Before accepting it, road test your new car or truck for at least 15 minutes with a representative of the selling dealership in a passenger seat. Note any unusual or unexpected aspect of its operation and performance, and require a fix for or a reasonable explanation of any concern. Be sure that all gauges and warning lights operate normally and do not indicate problems. Be particularly alert to any strange or unexpected noises, vibrations, or odors. Check the operation of each major system, noting particularly power, shifting, steering, and braking. Check all safety systems, like vision and signaling lights, wipers and washers, and the like. Check out accessory functions, like air conditioning and the audio system.
       When the seller delivers your new vehicle, make sure you understand how to operate every system you will use. Often, a vehicle owner can electronically customize or program features like automatic door locking. Be sure you either know how to program them, or have dealership personnel make these settings for you. Modern automobiles are complicated. If you don't understand something, don't be afraid to ask.
       You are the last and most important inspector to examine your new vehicle. Before accepting it, look at, feel, and listen to as many things as you can. If you spot minor problems, like irregular door gaskets or grease globs in door jambs, have the dealership correct them before you accept your new vehicle.
You are the last and
most important inspector
to examine your new vehicle.

A utomobile owner's manuals used to recommend rigorous break-in regimens for as many as the first 5,000 miles. The complexity of breaking in a car had some similarity to bringing a newborn home from the hospital. That no longer is the case.

In the last decade engines have changed. According to Ed Sventickas, manager of Ford Motor Co.'s large V-configuration engine program, there's been a quiet revolution in engine design and manufacturing. Manufacturers design today's engine parts to distort less in heat and stress. They produce engine parts much more accurately. Engine parts now fit more precisely and require little break-in to achieve final fits.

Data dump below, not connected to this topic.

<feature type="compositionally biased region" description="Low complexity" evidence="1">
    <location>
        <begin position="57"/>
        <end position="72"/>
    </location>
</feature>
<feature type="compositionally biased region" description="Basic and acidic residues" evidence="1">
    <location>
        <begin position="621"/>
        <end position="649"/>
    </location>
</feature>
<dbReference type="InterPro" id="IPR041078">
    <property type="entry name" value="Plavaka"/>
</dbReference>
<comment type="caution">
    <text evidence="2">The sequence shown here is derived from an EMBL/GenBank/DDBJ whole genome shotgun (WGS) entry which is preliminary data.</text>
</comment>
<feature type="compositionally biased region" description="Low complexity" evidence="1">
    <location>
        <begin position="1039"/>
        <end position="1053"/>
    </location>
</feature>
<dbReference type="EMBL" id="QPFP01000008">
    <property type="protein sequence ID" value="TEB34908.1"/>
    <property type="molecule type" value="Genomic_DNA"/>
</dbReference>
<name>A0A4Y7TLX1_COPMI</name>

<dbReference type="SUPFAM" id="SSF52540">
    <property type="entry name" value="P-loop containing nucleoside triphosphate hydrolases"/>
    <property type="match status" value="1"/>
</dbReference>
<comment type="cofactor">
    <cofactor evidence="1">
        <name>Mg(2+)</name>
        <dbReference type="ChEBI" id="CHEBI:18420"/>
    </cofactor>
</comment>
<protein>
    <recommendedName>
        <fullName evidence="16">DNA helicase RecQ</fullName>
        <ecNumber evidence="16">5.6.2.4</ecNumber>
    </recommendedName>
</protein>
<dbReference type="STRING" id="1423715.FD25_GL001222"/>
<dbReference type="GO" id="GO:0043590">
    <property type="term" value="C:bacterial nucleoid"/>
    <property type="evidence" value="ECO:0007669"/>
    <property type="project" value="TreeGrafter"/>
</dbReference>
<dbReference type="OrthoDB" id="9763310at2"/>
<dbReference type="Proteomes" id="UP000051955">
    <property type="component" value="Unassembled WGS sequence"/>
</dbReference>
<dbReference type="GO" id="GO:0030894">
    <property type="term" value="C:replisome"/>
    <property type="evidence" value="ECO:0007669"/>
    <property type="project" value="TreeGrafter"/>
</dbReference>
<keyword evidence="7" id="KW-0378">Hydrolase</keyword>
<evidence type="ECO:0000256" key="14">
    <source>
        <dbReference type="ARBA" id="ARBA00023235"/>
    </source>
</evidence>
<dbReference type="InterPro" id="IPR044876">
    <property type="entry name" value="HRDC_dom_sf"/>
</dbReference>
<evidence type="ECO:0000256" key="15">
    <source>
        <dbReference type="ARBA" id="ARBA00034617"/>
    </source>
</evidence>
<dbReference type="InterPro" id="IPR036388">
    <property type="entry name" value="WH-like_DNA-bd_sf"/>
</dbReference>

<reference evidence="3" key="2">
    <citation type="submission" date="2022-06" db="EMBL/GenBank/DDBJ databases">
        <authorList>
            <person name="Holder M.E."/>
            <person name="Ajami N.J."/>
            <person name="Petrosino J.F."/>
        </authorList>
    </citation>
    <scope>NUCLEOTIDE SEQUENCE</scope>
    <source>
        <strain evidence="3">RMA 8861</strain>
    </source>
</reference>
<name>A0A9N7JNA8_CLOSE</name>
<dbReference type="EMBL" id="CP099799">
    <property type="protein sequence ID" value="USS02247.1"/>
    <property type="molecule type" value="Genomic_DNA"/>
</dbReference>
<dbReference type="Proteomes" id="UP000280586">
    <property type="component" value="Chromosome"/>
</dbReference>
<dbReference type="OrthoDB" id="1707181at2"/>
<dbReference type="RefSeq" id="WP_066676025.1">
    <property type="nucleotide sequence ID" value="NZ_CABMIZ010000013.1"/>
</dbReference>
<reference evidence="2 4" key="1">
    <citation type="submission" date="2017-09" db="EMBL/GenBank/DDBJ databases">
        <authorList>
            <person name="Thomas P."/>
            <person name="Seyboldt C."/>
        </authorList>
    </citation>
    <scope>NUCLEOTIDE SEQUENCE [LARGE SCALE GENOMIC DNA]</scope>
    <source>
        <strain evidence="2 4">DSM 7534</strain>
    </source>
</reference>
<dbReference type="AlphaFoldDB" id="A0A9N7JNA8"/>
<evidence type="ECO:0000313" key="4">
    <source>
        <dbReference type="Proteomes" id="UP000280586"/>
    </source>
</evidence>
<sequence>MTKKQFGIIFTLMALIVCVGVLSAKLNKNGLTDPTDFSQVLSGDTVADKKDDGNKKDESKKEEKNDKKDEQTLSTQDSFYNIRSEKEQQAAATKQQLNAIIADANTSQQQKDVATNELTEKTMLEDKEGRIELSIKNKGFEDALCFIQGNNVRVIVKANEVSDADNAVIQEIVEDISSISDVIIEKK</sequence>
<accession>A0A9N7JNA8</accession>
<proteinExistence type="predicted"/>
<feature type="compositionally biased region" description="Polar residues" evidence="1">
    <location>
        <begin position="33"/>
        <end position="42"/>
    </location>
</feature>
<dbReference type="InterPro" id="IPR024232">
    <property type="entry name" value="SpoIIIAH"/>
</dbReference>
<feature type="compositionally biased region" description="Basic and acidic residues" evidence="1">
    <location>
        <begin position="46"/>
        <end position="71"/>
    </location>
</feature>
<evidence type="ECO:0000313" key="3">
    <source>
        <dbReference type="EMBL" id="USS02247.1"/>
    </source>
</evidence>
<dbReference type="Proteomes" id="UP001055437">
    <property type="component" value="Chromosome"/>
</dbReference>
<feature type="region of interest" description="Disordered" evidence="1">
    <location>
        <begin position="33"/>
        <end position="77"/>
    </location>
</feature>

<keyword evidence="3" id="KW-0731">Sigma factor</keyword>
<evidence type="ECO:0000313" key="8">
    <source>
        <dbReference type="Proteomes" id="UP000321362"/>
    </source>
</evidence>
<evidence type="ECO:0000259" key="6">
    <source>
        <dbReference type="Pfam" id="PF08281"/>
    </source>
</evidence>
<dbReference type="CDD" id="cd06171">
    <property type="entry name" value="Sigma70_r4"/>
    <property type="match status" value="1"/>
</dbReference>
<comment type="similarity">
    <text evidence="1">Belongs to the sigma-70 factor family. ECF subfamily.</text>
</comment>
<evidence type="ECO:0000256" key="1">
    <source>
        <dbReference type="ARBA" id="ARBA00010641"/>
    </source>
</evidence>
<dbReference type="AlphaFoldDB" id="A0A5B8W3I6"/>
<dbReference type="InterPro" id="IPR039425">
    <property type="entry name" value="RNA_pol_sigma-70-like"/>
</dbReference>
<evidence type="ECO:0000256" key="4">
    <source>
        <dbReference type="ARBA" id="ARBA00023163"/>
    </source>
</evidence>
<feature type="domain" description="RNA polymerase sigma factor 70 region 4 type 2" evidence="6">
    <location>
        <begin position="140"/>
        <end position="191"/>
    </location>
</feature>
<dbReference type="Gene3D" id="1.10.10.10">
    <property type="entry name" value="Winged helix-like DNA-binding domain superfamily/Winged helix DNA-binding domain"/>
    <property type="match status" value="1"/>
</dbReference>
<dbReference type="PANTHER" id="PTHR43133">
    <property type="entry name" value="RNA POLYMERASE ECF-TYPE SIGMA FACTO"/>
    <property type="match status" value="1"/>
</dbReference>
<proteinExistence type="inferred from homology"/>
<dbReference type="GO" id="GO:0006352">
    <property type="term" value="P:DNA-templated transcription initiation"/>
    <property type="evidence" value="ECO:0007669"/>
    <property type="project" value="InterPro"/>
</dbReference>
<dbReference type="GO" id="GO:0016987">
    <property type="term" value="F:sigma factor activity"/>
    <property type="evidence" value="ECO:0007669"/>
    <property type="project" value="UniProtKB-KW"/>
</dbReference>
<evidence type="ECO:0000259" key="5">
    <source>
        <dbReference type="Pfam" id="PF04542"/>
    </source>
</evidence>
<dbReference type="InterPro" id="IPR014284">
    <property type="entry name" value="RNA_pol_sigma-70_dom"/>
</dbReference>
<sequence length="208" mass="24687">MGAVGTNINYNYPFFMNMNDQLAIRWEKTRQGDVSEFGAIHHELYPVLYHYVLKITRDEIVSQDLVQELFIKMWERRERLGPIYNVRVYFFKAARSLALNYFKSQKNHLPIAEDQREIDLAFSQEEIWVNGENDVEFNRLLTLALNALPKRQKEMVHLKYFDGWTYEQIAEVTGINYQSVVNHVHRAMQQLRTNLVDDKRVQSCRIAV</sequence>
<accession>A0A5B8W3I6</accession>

General Motors Corp.'s advice on breaking in its '97 Sonoma is typical: "Your modern vehicle doesn't need an elaborate 'break-in.' But it will perform better in the long run if you....keep your speed at 55 miles per hour (mph) or less for the first 500 miles....Don't drive at any one speed--fast or slow--...Don't make full-throttle starts...[and] Don't tow a trailer during break-in." GM also suggests trying to avoid hard stops for the first 200 miles to prevent brake shoe and pad glazing.
       Ford's recommendations for new-car break-in are similar: "Simply avoid driving too fast during the first 1,600 km (1,000 miles). Vary speeds frequently." Ford advises against "hard braking" for the first 1,000 miles.
       Chrysler advises warming up its Grand Cherokee's V-8 engine for 15 seconds before driving off, and limiting speeds to less than 50 mph for the first 100 miles. Chrysler also cautions against using oil additives during break-in.
       Import manufacturers like Mercedes-Benz usually make similar recommendations.
       Our engine break-in recommendation? Specifically follow the guidelines in your new-vehicle owner's manual, and generally follow Ford 's Sventickas's advice: "If it were my new car, I'd drive gently for the first 100 miles or so."

Matt Joseph is an automotive writer and broadcaster who reports about auto industry economics, technical innovation, and new products.
"If it were my new car, I'd drive gently
for the first hundred miles or so."